Nattou and tuna chiai spring roll 鮪の血合いと納豆の春巻き

japanese cake

Whenever we get toro tuna from Catalina, it is a challenge to finish the dark red portion of meat called “chiai” 血合い. It is the most undesirable and gamey part of the tuna. In the past, I made chiai, nattou and egg yolk and chiai burger. This time, I made several long cigar-shaped spring rolls from marinated chiai and nattou. I was afraid of how strong this would taste but the end result turned out to be very pleasant and we enjoyed it as the first snack of the evening.

I got this idea after seeing a recipe for red meat of tuna with nattou wrapped in eggroll skin (which is in the first book of the  Japanese Izakaya cookbooks section of this blog).

Tuna chiai: When I prepared the toro, I removed the chiai and cut it into small cubes (1/2-1/3 inch cubes) and marinated in in straight “mentsuyu” 麺つゆ noodle sauce and kept it in the refrigerator for a few days.

Nattou: This was one small package of  frozen nattou which I thawed. I added chopped scallion, mustard (1/2 tsp) and mayonnaise (1 tsp) and the sauce that came with the package. I then combined the marinated chiai tuna and nattou (almost all the marinade was absorbed in the chiai).

Spring roll skin: I cut the square egg roll skin in half to make a long rectangle. I placed the the above mixture along the near end of the spring roll skin and rolled into a cigar shape using a mixture of flour and water as a glue at the three edges. With the amount of the stuffing I had, I could make 5 rolls.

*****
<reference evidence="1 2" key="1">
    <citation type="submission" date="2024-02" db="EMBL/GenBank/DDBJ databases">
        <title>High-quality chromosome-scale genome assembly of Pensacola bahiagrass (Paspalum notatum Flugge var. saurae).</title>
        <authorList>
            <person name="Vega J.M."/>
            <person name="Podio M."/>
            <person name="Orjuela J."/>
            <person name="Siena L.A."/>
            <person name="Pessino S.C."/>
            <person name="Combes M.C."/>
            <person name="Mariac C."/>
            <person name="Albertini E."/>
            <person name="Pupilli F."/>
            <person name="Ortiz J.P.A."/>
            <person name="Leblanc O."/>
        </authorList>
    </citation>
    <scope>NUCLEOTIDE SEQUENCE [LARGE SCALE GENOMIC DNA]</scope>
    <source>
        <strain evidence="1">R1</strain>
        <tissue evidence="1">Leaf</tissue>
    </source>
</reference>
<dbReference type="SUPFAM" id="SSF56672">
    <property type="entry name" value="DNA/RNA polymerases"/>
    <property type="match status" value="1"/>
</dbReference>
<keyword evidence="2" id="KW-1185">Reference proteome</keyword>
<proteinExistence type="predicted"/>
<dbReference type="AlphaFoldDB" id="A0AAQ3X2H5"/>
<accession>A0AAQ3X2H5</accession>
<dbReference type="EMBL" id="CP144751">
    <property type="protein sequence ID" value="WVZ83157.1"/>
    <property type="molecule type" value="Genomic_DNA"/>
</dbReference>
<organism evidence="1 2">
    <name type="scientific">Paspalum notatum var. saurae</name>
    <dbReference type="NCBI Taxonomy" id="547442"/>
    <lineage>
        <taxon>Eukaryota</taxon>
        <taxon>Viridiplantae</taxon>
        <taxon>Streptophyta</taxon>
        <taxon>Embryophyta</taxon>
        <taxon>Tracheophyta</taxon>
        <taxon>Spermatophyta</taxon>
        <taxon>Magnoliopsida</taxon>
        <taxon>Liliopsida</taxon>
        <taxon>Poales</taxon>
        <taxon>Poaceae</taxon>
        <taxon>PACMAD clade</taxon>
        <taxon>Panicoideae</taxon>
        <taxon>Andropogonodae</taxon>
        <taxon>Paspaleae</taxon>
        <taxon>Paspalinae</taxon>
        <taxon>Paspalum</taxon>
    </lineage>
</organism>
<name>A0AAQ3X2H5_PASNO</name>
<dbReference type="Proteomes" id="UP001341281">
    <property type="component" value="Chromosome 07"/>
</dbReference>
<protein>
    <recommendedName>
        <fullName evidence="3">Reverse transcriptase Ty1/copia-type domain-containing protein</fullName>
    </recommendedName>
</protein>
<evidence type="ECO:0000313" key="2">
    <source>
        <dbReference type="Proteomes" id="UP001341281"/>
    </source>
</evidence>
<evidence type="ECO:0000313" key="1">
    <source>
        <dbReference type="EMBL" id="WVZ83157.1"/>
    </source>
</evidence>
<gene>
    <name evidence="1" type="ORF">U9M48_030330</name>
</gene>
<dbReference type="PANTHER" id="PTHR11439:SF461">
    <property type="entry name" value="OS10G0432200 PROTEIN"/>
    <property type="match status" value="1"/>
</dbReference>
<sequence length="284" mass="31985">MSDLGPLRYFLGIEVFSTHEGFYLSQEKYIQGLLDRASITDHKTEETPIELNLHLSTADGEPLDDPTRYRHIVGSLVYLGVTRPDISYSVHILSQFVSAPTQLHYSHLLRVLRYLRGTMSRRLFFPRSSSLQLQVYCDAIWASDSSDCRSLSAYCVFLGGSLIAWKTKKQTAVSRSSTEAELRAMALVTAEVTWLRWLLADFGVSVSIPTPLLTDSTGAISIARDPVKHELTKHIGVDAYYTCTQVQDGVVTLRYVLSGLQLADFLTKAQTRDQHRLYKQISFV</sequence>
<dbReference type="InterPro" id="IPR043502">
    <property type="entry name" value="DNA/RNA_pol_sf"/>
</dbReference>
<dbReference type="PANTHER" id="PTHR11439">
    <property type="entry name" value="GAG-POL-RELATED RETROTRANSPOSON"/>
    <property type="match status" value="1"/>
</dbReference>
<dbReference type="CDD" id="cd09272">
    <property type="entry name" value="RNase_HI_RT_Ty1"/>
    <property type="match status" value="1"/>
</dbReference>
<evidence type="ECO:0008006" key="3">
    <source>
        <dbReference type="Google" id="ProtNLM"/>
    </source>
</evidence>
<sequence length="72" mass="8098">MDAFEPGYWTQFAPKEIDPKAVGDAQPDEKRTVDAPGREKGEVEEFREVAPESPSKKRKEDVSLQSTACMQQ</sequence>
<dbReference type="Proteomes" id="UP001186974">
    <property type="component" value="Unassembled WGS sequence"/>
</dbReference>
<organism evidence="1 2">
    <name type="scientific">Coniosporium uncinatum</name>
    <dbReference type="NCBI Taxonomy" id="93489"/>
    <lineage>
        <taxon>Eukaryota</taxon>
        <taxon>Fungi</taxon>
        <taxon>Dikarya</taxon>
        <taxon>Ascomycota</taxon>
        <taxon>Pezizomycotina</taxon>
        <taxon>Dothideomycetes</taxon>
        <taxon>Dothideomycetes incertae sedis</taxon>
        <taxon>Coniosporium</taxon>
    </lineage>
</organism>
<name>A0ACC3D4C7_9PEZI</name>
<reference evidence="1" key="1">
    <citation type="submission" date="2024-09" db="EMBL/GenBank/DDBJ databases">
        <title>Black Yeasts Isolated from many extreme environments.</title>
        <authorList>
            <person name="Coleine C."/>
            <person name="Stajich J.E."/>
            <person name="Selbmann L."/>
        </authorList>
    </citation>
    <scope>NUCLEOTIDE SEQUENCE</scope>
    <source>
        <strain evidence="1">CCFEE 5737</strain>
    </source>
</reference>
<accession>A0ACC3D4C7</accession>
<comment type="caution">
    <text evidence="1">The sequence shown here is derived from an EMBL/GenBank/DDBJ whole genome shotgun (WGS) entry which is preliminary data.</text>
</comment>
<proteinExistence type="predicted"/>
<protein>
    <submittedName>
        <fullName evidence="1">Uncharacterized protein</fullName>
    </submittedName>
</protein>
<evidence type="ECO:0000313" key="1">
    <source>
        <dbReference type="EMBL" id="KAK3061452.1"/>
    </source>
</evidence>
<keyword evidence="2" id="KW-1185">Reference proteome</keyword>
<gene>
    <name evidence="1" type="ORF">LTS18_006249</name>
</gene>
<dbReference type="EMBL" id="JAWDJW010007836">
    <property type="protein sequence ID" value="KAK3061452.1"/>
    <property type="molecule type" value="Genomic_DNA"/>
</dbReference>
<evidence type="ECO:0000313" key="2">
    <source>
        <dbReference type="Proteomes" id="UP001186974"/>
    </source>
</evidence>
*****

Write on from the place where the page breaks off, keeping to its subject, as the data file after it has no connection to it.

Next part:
Instead of deep frying, I shallow fried the rolls. I used less than 1/4 inch  of peanut oil in the frying pan. After the oil heated up on medium flame, I placed the rolls seam side down into the oil. I  fried them for several minutes and then turned them over (see below). I fried the other side for another two minutes or so until the spring skins were nicely browned and crispy. I drained the excess oil on a paper towel line plate and served the rolls  in a small wine grass as seen in the first picture.

I did not make any dipping sauce since everything was well seasoned especially the chiai. Despite the combination of two very strong tasting items (chiai and nattou), the frying seems to have brought the flavors under control—this actually tasted rather tame. The nattou was not too smelly or sticky. The marination and cooking also made the chiai rather palatable and, of course, the crispy fried egg roll skin was just great. So this is another good way to consume the chiai of tuna.

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